Post: What's the hardest part of being Hank Jr.'s son and Hank Williams' grandkid?
Williams: I guess it's hard when people come expecting to hear a whole Hank Williams show, or they shout out 'You'll never be as good as your daddy.' That's fine, I know I'll never be a showman as good as Hank Jr. because I'm too insecure and too simplistic. And as far as Hank Williams, he was such a gifted singer and songwriter, I'll never be as good as he was.
Post: How do you fit into the family tree?
Williams: I owe way more to Grandpa than I do to my dad. My dad is much more a rock guy. We do simple country music - I play guitar and sing the songs.
Post: Recently I read an article about you that portrayed you as a real stoner. Is that true?
Williams: We were telling it like it is.
Post: Do you believe pot should be legalized?
Williams: Well I don't know, but it's in every state you drive through. Pot has its good and bad points.
Post: Does it work for you?
Williams: It gets me by. Like Merle [Haggard] once said, if it wasn't for weed, the whiskey would have killed me by now. I'm young and dumb, and I have plenty of time to get mature. I'm not into speed or needles or anything like that. I try to keep it simple.
Post: You played in punk-rock bands before you went country. What have you learned from rock and brought to country?
Williams: The sorrow, the depression, the misery, the street life. In time, if I could put together the right band, I'd put out an album of the punk songs that I've never released.
Post: Is making music easy to you?
Williams: When I'm making it, yes, but there's all the other stuff.
Post: Such as?
Williams: Music is a total business. It's got politics, you need the guy on the phone b------- all the time, you have to have a road manager, you even have to worry about buses and keeping the fuel bill paid. Fifty percent of my time is involved in s--- I don't want to be involved with. The other 50 percent of my time is looking for a lady and trying to write songs.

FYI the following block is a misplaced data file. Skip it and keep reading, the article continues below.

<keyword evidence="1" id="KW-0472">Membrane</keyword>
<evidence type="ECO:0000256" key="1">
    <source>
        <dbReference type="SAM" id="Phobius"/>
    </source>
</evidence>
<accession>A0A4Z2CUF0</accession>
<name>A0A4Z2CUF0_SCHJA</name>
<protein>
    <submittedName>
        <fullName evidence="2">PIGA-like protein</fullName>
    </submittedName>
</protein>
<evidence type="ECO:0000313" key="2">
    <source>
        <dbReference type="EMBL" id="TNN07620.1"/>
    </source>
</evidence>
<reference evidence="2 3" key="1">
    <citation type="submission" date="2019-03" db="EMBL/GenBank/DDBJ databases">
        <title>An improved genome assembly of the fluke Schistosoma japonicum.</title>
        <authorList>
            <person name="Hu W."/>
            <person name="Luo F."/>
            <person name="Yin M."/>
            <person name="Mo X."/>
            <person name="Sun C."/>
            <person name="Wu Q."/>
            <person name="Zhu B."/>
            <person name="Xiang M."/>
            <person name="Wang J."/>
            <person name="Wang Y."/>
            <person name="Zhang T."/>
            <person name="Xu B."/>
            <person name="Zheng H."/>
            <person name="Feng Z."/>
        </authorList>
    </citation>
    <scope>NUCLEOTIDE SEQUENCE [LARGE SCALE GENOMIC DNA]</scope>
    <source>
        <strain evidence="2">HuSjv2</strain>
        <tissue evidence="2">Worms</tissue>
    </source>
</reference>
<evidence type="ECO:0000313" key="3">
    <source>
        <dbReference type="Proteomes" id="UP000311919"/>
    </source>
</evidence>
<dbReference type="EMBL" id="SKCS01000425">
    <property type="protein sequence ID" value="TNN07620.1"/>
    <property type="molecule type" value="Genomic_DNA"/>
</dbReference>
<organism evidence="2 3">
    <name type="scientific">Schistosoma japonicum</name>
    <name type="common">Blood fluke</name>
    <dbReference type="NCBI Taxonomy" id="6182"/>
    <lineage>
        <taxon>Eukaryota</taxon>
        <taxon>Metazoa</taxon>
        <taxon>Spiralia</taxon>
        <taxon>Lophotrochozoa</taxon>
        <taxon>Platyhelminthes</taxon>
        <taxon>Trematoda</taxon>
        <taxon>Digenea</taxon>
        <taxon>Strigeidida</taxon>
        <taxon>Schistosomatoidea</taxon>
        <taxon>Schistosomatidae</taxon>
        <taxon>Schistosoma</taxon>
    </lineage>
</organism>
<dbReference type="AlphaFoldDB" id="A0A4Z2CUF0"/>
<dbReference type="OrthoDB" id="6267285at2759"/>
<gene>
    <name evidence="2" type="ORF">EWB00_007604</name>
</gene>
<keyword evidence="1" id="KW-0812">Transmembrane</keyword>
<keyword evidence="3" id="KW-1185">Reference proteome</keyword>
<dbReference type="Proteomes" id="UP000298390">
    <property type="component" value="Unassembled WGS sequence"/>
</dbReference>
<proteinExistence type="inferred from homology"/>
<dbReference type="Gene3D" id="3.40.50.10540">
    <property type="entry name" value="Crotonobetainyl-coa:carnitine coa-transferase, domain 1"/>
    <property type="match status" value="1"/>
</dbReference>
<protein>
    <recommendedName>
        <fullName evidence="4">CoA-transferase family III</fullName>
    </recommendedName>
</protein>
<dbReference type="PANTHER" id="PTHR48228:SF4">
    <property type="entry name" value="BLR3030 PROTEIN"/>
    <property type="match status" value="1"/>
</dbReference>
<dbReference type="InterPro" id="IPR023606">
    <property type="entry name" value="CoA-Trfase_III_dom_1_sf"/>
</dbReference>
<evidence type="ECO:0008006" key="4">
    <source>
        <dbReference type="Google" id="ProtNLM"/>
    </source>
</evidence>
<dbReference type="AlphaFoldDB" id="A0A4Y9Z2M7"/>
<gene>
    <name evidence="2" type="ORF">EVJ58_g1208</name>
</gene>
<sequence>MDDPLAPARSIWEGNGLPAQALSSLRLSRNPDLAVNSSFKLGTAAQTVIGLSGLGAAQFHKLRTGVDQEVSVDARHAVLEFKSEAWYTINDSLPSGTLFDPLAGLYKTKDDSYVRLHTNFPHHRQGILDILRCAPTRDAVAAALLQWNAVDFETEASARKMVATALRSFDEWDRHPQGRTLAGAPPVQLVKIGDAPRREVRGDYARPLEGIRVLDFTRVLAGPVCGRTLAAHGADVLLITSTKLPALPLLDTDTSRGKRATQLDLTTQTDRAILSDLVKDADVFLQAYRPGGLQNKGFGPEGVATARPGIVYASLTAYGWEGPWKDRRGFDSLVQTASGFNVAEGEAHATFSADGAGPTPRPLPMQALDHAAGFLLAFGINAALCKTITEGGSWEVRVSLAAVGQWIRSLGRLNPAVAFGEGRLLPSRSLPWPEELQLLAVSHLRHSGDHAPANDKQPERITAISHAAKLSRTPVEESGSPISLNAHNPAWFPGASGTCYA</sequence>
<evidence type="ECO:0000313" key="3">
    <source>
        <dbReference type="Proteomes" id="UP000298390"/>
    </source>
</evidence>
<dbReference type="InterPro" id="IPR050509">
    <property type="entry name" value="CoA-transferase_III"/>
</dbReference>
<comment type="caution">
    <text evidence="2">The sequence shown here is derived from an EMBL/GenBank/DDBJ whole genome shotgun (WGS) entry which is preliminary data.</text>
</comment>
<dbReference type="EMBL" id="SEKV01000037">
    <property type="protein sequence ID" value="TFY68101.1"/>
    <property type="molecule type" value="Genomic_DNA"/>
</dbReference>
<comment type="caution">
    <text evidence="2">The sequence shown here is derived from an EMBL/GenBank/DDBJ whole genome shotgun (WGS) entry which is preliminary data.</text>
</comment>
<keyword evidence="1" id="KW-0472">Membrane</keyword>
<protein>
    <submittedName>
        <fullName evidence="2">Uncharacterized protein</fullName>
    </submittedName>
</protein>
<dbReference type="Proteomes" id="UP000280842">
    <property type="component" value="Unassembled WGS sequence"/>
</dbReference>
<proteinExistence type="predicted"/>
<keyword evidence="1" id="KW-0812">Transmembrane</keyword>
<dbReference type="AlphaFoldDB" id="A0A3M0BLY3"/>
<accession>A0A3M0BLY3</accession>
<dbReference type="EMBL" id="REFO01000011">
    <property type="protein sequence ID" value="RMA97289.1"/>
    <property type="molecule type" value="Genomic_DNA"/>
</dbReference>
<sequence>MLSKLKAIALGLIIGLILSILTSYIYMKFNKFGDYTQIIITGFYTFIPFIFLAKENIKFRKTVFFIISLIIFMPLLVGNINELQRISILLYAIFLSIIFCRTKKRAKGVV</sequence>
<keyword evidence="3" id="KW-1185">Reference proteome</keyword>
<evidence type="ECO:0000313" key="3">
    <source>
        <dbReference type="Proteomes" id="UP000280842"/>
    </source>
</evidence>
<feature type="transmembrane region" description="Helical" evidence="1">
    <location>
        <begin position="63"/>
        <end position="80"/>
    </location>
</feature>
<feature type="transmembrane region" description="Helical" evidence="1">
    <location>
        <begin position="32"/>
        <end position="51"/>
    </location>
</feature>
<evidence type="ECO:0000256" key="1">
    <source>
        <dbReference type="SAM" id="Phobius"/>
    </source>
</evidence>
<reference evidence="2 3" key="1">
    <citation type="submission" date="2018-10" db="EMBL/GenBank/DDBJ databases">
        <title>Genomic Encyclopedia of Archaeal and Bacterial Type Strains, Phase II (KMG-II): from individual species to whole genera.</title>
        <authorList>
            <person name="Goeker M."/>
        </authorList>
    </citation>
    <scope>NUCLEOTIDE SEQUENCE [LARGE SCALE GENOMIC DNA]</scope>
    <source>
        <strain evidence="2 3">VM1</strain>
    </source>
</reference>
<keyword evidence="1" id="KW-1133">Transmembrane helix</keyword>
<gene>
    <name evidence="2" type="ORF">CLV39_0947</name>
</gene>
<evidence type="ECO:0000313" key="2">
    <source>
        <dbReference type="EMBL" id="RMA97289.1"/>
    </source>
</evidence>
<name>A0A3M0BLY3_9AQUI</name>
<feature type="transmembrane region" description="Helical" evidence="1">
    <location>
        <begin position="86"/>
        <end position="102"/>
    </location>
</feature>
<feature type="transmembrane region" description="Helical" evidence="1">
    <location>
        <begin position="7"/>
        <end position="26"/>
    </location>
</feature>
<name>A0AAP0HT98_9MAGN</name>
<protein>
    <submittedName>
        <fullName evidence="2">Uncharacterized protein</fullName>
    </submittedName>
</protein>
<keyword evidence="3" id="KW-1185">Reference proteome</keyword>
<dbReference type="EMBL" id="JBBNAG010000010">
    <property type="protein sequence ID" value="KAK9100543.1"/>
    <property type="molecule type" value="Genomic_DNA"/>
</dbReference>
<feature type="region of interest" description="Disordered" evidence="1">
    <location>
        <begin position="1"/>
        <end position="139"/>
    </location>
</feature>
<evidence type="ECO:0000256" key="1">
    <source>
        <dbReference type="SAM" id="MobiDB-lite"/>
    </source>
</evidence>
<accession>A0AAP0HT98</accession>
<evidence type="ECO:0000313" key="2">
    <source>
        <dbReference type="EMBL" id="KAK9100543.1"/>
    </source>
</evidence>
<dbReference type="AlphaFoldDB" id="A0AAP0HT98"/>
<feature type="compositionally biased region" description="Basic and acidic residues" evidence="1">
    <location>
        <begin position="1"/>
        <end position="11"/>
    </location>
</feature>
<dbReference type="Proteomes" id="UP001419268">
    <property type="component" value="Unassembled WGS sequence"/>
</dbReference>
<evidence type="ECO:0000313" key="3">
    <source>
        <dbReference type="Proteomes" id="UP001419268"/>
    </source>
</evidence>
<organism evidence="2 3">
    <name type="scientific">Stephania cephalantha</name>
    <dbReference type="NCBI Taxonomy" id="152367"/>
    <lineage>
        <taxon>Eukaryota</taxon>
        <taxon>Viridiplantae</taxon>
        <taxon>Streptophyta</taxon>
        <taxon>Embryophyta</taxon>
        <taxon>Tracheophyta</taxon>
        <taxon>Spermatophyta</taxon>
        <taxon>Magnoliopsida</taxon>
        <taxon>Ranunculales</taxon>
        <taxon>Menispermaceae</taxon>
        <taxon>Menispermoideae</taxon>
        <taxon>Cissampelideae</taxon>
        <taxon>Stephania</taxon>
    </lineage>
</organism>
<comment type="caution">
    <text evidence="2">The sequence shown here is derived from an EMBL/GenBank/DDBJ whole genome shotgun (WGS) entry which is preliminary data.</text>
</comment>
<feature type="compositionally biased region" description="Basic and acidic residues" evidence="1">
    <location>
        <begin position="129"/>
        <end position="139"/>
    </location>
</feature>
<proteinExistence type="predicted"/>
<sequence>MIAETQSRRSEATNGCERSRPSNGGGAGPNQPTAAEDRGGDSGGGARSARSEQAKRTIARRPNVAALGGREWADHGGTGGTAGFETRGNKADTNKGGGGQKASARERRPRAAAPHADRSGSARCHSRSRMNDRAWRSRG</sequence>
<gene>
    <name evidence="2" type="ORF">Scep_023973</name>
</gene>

Players are another thing.
Williams: I can't find guys who'll stick with me. Everybody in Nashville is spoiled. They want fancy buses, they want to get paid $700 a show, and everybody wants to hop around. Like I get a kick-ass fiddle player and a guy like Billy Ray Cyrus comes along and says, 'Boy, you can play that thing good, I'll [pay you] twice as much,' and boom, the fiddler is with Cyrus. The only guy who's stuck with me from the beginning has been my bass player [Jason Brown].
Post: What gives with the boots on the cover of your album?
Williams: I still wear those to this day. Some old guy in Nashville even offered to buy me a new pair. I've had those eight years and there's holes in them, hillbilly chrome [duct tape] on top, but the fit is right. I had a fight over those boots. The guy at Curb said to me, 'What do you want on you album cover?' I said, 'I don't want my face, I want artwork.' He agreed, and then two months later he sent me 20 pictures, all face shots except for the boots picture. So I said, 'That's the only picture I'll accept.' ''
Post: Why didn't you want your face on the cover?
Williams: I was trying to be different from other new guys in country. I was trying to be creative. Whenever you try and get creative, you get shot down a lot.